Tattered Past

Tattered Past: My ongoing journey through genealogy, history, writing, self-exploration and art. ~~~ Rita Ackerman

Thursday, April 14, 2016

Unknowns: Remember When . . .

Each week somebody brings writing prompt ideas to our writing group. This week the leader for the day brought some old photographs, including tintypes, her husband had collected to draw and paint from. It was an amazing collection. 

He gathers them from antique and thrift stores. We've all seen them, those lost friends and relatives. Sometimes they have names and dates on them. If I were rich I would buy all the ones with identifying information and try to return them to their families. 

There are even Web sites to post photos to help find their homes. One is Dead Fred. 

Growing up, one of my favorite past times was to go through the suitcase of old photos. There are some great ones in there. Sadly many of them are not identified and try as I might I haven't found who these people are. 

Here are some of them. I do believe this first one is a cousin of my great grandma's whose maiden name was Thompson. I can't be sure. Isn't it a great photo though?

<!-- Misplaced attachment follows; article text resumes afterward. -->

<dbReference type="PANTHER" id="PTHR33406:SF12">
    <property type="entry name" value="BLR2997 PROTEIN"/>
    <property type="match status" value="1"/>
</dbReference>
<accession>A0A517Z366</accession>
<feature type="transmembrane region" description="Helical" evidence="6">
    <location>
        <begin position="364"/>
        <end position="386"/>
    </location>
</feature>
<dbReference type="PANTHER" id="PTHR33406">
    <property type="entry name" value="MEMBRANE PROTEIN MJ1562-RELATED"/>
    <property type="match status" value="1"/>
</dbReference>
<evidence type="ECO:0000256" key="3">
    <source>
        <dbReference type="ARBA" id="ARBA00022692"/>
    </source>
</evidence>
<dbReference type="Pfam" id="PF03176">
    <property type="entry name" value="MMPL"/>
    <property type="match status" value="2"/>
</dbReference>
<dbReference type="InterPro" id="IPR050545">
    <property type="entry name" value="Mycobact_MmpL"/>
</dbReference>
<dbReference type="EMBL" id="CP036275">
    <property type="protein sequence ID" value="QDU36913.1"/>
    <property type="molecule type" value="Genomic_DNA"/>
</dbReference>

This little girl looks like she is just waiting to get up to some mischief.

This man looks like he'd been working on the range.

This is another one I may know, another cousin my my great grandmother.

 I've been working on an article this week about a photographer from this time period and when the debate came up at the writing meeting about why they never smiled I added that to my research. I found the following:

It has long been the notion that it was because of the long exposure times. That is certainly a factor. Even though it was down to about 15 seconds by this time; try holding a smile even for that long. My daughter had a tintype done with original equipment last year and she said it is nearly impossible.

The second factor is bad teeth. However, even people with good teeth didn't smile. And since so many did have bad teeth it wasn't really an issue. (You can smile without showing your teeth.)

The common theory now is that smiling just wasn't done. As Mark Twain once said, "A photograph is a most important document, and there is nothing more damning to go down to posterity than a silly, foolish smile caught and fixed forever."

So there you have it. Why those people didn't smile.

Do you have unknown photographs in your family collections? 

What stories could you write about them? 

What stories do you see in the photos I have share in this post?